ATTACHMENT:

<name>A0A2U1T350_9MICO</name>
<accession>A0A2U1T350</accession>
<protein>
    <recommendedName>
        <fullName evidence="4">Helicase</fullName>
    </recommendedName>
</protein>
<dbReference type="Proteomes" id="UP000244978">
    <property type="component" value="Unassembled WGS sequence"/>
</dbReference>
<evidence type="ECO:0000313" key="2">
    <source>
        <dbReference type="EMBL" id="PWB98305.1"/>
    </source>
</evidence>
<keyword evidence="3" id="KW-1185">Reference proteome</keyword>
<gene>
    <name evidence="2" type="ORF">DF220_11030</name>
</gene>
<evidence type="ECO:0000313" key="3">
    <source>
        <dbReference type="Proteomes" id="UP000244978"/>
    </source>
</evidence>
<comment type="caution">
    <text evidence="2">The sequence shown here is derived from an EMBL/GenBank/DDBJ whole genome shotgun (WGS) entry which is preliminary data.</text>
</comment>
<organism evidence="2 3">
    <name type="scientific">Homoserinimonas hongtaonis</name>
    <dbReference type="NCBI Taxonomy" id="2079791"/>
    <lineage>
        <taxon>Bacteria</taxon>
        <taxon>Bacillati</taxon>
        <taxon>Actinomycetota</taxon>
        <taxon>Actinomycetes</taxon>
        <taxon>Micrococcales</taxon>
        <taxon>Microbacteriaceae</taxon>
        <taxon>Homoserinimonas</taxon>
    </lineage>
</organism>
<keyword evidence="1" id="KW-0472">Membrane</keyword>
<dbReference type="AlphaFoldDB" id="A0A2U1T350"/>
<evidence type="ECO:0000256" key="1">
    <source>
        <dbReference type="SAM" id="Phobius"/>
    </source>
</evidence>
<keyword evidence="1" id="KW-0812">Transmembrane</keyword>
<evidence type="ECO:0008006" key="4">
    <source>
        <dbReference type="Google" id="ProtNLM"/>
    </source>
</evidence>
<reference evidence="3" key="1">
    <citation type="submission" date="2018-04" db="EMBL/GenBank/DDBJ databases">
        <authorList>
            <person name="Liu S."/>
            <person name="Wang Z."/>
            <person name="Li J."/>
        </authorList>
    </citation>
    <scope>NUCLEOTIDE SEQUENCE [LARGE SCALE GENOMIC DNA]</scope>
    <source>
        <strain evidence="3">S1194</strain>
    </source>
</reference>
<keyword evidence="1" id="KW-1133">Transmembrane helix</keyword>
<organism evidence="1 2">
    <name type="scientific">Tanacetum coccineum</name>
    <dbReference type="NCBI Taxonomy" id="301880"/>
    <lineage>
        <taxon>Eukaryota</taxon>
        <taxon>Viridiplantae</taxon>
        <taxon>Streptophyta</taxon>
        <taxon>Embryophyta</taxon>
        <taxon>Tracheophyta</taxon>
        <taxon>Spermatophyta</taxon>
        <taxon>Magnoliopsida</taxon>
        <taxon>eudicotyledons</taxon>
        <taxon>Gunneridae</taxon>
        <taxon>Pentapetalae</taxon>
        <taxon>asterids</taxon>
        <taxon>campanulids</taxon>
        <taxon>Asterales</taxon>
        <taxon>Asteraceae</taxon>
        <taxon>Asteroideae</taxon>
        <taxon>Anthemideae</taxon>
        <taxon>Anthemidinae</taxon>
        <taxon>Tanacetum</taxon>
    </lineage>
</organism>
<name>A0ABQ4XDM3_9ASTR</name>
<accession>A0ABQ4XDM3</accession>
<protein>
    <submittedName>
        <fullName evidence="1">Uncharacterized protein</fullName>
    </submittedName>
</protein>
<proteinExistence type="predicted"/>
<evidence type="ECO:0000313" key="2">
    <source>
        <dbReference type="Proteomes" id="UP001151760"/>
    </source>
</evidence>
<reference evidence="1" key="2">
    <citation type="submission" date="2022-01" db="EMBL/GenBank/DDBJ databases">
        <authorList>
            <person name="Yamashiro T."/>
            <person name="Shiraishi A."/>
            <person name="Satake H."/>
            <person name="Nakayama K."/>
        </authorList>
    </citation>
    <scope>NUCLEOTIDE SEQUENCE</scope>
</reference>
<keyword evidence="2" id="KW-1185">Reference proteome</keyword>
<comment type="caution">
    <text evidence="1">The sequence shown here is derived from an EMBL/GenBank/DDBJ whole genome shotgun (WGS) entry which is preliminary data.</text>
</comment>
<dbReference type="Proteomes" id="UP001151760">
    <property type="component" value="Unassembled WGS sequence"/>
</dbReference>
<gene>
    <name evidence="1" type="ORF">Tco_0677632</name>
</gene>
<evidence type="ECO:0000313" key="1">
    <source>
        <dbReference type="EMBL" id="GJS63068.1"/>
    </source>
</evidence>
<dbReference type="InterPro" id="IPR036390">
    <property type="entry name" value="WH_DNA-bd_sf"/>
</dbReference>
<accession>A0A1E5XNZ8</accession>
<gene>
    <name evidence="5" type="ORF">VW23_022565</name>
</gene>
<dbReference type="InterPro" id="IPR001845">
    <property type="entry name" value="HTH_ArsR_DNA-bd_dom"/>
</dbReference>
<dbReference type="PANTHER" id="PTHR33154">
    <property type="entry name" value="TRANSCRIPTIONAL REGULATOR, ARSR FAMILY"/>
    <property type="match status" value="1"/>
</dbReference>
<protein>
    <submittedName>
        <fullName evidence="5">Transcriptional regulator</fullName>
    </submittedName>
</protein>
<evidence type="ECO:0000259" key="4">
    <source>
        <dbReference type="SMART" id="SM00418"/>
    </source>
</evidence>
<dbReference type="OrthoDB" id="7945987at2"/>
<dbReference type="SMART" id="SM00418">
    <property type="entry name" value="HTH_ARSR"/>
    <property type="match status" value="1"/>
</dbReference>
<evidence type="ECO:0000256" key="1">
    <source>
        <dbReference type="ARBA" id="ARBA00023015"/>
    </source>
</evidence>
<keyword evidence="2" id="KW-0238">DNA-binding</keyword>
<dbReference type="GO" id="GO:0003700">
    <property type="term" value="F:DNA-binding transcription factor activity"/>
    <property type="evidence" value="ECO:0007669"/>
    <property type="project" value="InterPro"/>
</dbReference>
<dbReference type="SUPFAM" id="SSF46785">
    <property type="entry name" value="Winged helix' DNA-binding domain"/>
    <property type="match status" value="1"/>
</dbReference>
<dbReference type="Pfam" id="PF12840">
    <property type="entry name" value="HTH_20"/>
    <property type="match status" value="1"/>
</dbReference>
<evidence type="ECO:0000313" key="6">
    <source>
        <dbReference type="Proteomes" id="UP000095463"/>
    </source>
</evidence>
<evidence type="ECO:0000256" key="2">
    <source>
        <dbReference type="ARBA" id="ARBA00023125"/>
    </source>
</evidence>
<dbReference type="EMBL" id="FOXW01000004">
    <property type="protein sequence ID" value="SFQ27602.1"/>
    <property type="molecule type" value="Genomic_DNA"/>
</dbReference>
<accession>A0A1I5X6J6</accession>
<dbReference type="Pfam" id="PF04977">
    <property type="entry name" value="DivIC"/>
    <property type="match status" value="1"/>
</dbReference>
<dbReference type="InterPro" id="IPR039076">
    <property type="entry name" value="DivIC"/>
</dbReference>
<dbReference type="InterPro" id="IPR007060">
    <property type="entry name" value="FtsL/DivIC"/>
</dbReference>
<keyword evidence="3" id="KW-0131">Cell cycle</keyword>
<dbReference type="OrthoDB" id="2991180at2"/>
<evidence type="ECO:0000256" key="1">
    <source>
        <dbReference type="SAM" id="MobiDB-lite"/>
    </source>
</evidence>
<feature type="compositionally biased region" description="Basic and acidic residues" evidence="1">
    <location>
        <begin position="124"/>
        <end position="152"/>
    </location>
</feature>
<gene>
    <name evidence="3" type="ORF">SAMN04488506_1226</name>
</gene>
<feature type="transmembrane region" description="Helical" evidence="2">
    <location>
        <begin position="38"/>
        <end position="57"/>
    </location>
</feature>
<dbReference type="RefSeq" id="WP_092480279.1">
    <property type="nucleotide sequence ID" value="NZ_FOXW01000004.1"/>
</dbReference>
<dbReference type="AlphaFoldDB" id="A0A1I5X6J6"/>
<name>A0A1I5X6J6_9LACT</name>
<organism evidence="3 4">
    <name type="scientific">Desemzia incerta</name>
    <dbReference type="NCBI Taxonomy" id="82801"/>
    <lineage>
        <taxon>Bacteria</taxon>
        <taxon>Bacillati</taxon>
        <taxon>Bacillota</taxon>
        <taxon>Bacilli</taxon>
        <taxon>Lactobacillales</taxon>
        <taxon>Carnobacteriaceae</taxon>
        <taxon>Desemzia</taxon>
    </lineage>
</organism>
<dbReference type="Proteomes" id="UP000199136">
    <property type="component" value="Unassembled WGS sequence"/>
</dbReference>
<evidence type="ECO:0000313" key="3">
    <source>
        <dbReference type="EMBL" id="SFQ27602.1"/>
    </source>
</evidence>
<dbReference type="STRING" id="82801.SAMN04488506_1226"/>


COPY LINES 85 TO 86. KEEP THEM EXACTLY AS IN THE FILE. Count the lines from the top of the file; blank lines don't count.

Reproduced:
        <taxon>Asteraceae</taxon>
        <taxon>Asteroideae</taxon>